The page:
4. They’re ugly

In the beginning, when green products came out, people thought they were going to be ugly. They’re anything but. If anything, today’s aesthetic has switched to embracing natural surfaces and textures. Designers know that nature, and products that look natural, enhance occupant well-being. See “Biophilic design, what is it, why it matters and how we use it.”

5. Too high maintenance / not durable

Are natural materials or non-toxic surfaces too hard to clean? Or are they tough enough to withstand our cleaning and maintenance regime? Like many of our assumptions about healthier materials, these worries hold no water. A linoleum floor can wear just as hard and clean up just as well as one made of vinyl.

6. No one cares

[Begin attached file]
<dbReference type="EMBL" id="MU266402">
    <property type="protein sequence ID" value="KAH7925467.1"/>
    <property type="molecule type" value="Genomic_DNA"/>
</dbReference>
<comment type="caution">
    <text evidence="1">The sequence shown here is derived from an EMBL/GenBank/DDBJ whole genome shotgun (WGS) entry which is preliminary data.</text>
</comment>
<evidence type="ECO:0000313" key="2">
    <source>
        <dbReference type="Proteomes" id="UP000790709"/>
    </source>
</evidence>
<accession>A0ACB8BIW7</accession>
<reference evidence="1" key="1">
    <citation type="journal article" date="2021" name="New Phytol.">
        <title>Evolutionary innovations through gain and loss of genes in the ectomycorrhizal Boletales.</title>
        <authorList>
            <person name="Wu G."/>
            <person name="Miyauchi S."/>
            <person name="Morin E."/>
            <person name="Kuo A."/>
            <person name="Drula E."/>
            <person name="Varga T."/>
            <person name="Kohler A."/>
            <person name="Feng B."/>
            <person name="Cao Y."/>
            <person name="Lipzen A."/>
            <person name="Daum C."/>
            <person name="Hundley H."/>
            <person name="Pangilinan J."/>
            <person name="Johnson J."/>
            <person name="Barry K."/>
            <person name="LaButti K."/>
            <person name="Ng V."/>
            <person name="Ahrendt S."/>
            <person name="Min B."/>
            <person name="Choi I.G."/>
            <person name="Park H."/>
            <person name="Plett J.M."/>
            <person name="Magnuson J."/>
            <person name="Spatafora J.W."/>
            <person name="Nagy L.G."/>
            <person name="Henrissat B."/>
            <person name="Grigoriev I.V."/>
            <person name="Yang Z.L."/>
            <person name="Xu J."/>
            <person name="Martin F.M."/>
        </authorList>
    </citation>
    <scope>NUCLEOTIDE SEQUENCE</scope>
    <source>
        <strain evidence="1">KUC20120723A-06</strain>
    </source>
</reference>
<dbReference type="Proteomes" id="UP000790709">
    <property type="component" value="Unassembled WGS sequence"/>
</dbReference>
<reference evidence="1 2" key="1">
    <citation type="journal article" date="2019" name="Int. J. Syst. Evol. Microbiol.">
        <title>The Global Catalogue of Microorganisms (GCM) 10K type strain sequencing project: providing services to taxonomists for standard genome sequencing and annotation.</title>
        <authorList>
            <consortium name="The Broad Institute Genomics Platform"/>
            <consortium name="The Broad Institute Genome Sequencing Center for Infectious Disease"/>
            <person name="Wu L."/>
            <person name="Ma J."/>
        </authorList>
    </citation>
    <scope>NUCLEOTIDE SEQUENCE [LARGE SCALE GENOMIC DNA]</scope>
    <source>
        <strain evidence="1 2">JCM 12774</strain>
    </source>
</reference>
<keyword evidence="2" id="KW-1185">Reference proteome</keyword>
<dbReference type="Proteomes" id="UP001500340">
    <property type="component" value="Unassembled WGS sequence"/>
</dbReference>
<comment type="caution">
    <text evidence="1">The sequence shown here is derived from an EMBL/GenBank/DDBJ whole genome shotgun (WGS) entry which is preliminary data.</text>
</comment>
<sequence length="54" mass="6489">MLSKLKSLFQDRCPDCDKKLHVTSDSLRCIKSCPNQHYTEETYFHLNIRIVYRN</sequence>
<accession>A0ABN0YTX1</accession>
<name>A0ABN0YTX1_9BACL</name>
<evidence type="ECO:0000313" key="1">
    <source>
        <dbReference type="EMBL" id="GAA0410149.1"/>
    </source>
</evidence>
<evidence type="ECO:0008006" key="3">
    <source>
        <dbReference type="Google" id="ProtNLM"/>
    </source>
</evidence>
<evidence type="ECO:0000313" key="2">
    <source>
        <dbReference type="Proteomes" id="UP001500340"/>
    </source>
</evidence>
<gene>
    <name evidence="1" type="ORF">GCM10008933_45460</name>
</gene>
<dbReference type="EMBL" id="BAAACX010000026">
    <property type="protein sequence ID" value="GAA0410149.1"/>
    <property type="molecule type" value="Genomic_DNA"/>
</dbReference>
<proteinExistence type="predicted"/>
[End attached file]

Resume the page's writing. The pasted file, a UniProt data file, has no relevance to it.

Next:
Are sustainable, health-promoting materials just a fad? Why should you care? If you’re an employer, you should care. Health-promoting materials will improve your staff morale and bottom line, and there are plenty of proven metrics to back it up. For example, 76% of employees report struggles with wellbeing and stress. Studies show that if your occupants know you choose healthy materials, they’re more excited to come to work. World Green Building Council’s “Eight features that make healthier and greener offices”). Higher indoor air quality can reduce chronic illness and work-related stress, and improve productivity. A Harvard study found that increasing the ventilation rate boosted cognitive function and productivity 8%.

At Stantec, we advocate for the use of healthy, non-toxic materials at every opportunity because we believe it is the right thing to do. It’s part of our nature to design with community, and people, in mind. Together with you, we can shift the market toward healthy material choices for all.

Explore our Healthy Materials Guide.

  • Vickie Rush

    A senior interior designer, Vickie has led the design of multiple projects across Southern California. Focusing on sustainability and green-building practices, Vickie designs spaces that improve quality of life.

    Contact Vickie